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Nello Mainolfi (Kymera via YouTube)

Out to re­vive R&D, a resur­gent Sanofi pays $150M cash to part­ner up with a pi­o­neer­ing pro­tein degra­da­tion play­er

Frank Nestle was appointed Sanofi’s global head of immunology and inflammation research therapeutic area just days before dupilumab, the blockbuster-to-be IL-4 antibody, would be accepted for priority review. After four years of consolidating immunology expertise from multiple corners of the Sanofi family and recruiting new talents to build the discovery engine, he’s set eyes on a Phase I-ready program that he believes can grow into a Dupixent-sized franchise.

Gilead boasts of pos­i­tive remde­sivir da­ta on mor­tal­i­ty — but their analy­sis pro­vokes the skep­tics

Gilead is surging again off data that suggest its antiviral remdesivir might improve survival.

The new data come from an analysis Gilead conducted comparing the death rate and recovery time of patients in one of its remdesivir trials to a group of 800 patients “with similar baseline characteristics and disease severity” who received only standard-of-care around the same time. The result, they said, suggested that patients who received remdesivir had a 62% better chance at surviving than those who did not.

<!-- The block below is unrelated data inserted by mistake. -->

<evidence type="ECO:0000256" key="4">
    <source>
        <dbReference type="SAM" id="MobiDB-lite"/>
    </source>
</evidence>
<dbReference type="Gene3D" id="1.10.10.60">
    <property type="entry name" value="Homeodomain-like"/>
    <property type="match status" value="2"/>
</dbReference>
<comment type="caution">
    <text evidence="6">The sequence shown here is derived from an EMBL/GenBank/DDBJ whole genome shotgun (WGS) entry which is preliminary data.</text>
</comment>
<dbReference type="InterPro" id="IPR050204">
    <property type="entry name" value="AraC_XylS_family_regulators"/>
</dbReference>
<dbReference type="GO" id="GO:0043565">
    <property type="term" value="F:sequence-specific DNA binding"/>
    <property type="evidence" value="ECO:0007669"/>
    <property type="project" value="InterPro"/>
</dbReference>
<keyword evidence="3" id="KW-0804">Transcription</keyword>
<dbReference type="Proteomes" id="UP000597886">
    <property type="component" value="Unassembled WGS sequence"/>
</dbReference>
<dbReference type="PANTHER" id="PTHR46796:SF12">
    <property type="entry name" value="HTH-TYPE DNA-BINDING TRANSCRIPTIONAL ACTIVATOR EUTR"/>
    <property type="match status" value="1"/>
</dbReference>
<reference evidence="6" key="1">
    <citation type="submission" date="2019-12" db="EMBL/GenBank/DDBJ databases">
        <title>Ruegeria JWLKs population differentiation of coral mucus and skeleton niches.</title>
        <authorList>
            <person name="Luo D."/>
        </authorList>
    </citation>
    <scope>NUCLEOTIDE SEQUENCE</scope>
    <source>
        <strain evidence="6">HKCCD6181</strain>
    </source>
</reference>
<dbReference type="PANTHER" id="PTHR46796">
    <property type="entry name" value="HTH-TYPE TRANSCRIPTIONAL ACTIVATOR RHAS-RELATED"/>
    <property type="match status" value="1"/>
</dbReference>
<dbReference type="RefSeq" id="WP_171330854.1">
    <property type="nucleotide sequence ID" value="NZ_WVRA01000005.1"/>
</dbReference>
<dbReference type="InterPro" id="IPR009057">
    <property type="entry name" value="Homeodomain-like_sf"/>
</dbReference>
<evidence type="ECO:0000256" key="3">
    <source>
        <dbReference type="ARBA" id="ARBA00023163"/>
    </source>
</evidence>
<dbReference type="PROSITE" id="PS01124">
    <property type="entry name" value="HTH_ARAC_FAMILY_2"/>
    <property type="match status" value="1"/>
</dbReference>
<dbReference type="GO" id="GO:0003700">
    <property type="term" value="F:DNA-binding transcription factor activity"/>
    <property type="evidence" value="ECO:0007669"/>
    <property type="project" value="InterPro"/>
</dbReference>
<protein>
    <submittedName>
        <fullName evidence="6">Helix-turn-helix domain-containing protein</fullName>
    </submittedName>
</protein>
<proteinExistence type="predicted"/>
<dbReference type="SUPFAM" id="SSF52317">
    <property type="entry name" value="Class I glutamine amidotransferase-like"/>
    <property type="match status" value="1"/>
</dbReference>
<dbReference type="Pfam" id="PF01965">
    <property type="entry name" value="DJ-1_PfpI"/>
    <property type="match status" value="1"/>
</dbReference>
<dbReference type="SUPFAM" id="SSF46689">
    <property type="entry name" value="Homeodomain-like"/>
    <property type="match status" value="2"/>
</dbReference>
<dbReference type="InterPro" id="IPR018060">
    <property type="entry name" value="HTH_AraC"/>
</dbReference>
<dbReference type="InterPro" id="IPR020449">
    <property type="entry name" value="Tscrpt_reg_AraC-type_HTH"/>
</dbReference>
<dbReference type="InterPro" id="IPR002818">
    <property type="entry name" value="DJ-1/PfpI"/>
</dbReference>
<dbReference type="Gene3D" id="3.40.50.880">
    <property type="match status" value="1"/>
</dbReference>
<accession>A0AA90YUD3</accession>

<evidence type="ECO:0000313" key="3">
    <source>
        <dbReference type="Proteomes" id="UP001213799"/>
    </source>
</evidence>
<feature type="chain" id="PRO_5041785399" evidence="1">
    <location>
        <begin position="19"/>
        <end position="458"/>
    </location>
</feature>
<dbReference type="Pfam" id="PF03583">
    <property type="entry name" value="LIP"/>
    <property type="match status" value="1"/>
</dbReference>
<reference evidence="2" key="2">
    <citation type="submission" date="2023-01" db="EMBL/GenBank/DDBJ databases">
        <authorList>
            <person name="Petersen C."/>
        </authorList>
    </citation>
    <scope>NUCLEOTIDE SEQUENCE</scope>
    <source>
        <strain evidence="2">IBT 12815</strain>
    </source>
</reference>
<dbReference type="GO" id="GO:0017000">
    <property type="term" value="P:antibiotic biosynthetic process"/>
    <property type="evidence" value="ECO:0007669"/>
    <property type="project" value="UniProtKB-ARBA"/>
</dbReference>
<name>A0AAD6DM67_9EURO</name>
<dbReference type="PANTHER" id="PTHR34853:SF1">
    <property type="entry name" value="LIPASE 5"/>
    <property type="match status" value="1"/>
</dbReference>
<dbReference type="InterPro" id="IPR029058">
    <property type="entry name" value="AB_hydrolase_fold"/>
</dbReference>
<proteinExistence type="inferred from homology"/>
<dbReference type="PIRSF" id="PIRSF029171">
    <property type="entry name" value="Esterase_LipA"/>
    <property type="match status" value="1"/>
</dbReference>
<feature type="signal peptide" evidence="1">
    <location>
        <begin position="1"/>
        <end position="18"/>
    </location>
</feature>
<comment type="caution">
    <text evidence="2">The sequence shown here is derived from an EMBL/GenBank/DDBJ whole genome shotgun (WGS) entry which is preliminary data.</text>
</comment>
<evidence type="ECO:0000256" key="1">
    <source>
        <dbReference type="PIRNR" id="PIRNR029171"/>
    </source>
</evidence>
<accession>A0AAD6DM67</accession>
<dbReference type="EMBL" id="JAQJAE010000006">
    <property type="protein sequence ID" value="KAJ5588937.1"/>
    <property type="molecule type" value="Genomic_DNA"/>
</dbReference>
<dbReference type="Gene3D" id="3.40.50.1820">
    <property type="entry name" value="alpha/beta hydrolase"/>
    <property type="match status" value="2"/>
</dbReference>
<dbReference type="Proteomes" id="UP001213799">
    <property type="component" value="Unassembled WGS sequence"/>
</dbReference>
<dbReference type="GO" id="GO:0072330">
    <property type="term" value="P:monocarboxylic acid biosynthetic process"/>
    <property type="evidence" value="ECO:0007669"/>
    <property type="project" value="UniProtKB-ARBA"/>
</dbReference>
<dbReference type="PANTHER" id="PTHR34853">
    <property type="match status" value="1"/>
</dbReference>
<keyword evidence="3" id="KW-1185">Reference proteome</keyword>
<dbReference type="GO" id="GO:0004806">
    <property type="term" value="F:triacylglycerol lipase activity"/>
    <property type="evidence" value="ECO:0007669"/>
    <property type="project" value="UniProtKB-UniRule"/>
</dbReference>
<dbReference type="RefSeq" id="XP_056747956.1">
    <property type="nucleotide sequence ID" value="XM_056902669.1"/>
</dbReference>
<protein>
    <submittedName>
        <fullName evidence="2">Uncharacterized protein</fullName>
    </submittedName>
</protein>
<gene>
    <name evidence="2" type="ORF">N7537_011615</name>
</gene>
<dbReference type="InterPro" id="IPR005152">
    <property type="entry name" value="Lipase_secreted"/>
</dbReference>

Hal Barron, GSK

Win or lose on the mar­ket­ing OK, the FDA just gunned down GSK’s bright hopes for their BC­MA ther­a­py

The FDA’s ODAC — the Oncologic Drugs Advisory Committee — has a well-known bias in favor of adding new cancer drugs to the market, even if efficacy is at best marginal and serious safety issues demand careful management.